In wake of election, Sinn Féin sets its sights beyond Stormont

Arlene Foster’s success at raising the republican vote has changed the landscape

Sinn Féin president Gerry Adams has hailed the latest election as a 'watershed' as Northern Irish leaders prepare for three weeks of challenging talks to save their devolved government. Video: REUTERS

 

As last week’s momentous assembly election result sinks in, the DUP and Sinn Féin are having a wobble over Arlene Foster’s future.

The DUP had insisted its leader would not stand aside as first minister, as demanded by Sinn Féin, pending an inquiry into the Renewable Heat Incentive (RHI) scandal.

Now the DUP says stepping aside would be “a decision for Arlene” – one of those deathless political phrases, such as “my wife has complete confidence in me”, that can presage a swift departure.

Meanwhile, Gerry Adams has said Foster can make an early return if the inquiry reports in “modular form” – a new phrase to Northern Ireland. Sinn Féin’s argument for excluding Foster was that there must be no political interference in the RHI inquiry, so it was daring of Adams to apparently interfere with it. A cynic might suspect Sinn Féin of wanting to keep Foster around, given her success at raising the republican vote.

But I digress – it so easy to get drawn into the details at Stormont, or to fall into the trap of the internal settlement, as a republican might say.

The true significance of last week’s election is that Sinn Féin has moved on from the temporary partitionist parliament. It has to pretend otherwise to some extent – many nationalists still want regional government to work – but as far as Sinn Féin is concerned, Stormont has entered a new phase as a means to Irish unity’s end.

For the first two decades of devolution, Stormont’s purpose to that end was to put Sinn Féin in government on both sides of the border.

Big picture

Now Stormont can serve directly to remove the border – by triggering a border poll, exploiting Brexit, or sustaining a crisis that draws Dublin into Northern affairs. That may or may not involve a bit more governing with unionists, but no matter. The big picture is in play.

A distinction should be drawn here between the assembly and the executive – the latter might never return but the former can limp on indefinitely. Northern Ireland has often had an assembly with no executive at times of crisis, because the British government tends to see this as the solution to a crisis. “Transitional assembly”, “shadow assembly” and “consultative assembly” are phrases we may hear again, each implying a path back to devolution.

Such an arrangement would be the best of both worlds for Sinn Féin. An assembly provides an arena, whatever happens to the executive. Brinkmanship need not be relegated to country houses in England or bland office blocks in Belfast, as in previous crises. It can retain the full infrastructure of public life.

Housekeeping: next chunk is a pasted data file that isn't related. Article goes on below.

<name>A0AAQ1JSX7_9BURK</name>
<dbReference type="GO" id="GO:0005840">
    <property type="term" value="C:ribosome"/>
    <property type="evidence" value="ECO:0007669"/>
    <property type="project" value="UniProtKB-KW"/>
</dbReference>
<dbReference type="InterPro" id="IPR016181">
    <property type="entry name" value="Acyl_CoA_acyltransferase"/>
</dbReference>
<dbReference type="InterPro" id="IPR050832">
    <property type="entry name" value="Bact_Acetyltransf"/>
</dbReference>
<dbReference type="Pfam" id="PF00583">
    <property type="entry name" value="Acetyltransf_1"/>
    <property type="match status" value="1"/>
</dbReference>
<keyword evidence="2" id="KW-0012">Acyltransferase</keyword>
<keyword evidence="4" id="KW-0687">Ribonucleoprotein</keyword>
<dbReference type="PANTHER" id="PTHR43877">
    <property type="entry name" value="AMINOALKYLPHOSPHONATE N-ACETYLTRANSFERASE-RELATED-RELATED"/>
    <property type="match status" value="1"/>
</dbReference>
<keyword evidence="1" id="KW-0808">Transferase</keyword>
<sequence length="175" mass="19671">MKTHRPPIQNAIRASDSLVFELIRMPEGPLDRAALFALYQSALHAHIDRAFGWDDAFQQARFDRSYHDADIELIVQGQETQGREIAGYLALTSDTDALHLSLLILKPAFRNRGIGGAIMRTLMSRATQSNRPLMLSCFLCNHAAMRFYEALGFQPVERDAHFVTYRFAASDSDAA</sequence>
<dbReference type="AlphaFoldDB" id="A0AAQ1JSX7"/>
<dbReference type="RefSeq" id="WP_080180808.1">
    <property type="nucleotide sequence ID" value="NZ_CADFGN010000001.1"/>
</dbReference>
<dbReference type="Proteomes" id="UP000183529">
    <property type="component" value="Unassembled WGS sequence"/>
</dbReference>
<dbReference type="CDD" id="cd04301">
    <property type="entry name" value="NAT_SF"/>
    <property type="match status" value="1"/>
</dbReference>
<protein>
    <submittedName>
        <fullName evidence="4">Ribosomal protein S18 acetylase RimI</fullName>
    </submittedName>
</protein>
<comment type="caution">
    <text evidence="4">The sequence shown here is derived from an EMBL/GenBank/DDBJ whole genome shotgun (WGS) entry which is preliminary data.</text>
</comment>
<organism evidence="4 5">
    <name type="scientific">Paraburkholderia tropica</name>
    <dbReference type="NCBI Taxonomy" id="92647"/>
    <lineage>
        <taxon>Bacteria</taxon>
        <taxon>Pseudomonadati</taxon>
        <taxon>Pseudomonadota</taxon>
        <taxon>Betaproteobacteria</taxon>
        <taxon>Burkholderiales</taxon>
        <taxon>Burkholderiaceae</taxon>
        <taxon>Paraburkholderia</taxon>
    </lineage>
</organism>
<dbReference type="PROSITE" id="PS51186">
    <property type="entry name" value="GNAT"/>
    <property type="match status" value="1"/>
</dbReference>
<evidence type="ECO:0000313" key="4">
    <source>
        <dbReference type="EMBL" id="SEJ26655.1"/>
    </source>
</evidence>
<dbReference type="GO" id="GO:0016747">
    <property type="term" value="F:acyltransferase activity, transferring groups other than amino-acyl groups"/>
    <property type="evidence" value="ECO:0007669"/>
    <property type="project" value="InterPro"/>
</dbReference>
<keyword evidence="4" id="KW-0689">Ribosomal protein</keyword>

The DUP may continue to disgrace itself in an assembly, further boosting the forces behind last week’s election. More interestingly, unionism may learn some humility and not veto motions, acts or private member’s Bills on landmark issues such as same-sex marriage or the Irish language.

But either way, unionists will be demonstrating their new minority status on Stormont’s benches. The centrist Alliance party, which holds the balance of power, is “presumed unionist” although officially unaligned. It does not take much to shake that assumption, however, as shown by the 2012 flag row at Belfast City Council – another non-executive assembly where Alliance is the meat in a DUP-Sinn Féin sandwich.

Border poll

Under the Belfast Agreement, the secretary of state may call a border poll if it seems likely that nationalism might win.

The test for this is undefined but a nationalist majority in the assembly is usually cited. While we are years away from that eventuality, if ever, unionism would not have to lose many votes to muddy the waters.

Of course, once this occurs to unionism, it will veto everything and become even more off-putting to everyone else – a win-win scenario for republicans.

Anything less than full devolution means a degree of direct rule from London, enabling Sinn Féin to demand input from Dublin.

The UK government repealed its power to suspend Stormont under the 2006 St Andrews Agreement, so having to restore it can be portrayed as bad faith or at least a movement of the goalposts.

Sinn Féin began moving its goalposts in advance, as the election results came in. Party representatives repeated the phrase “joint stewardship” – an even fresher coining than “modular inquiry” – along with claims that St Andrews allows for it. These claims were nonsense. As Prof Rick Wilford of Queen’s University Belfast told the BBC: “There is no textual basis for joint authority.”

But Brexit has created a political basis for Dublin intervention, along with a slow-motion, all-Ireland crisis that can be synchronised to problems at Stormont.

Enda Kenny has already said he will speak for the North in Brussels in the absence of an executive.

Early last decade, when Sinn Féin began abandoning its euroscepticism, it described the European Parliament as “a site of struggle”.

It is always about the struggle for Sinn Féin, in every parliament. Stormont is never an exception.

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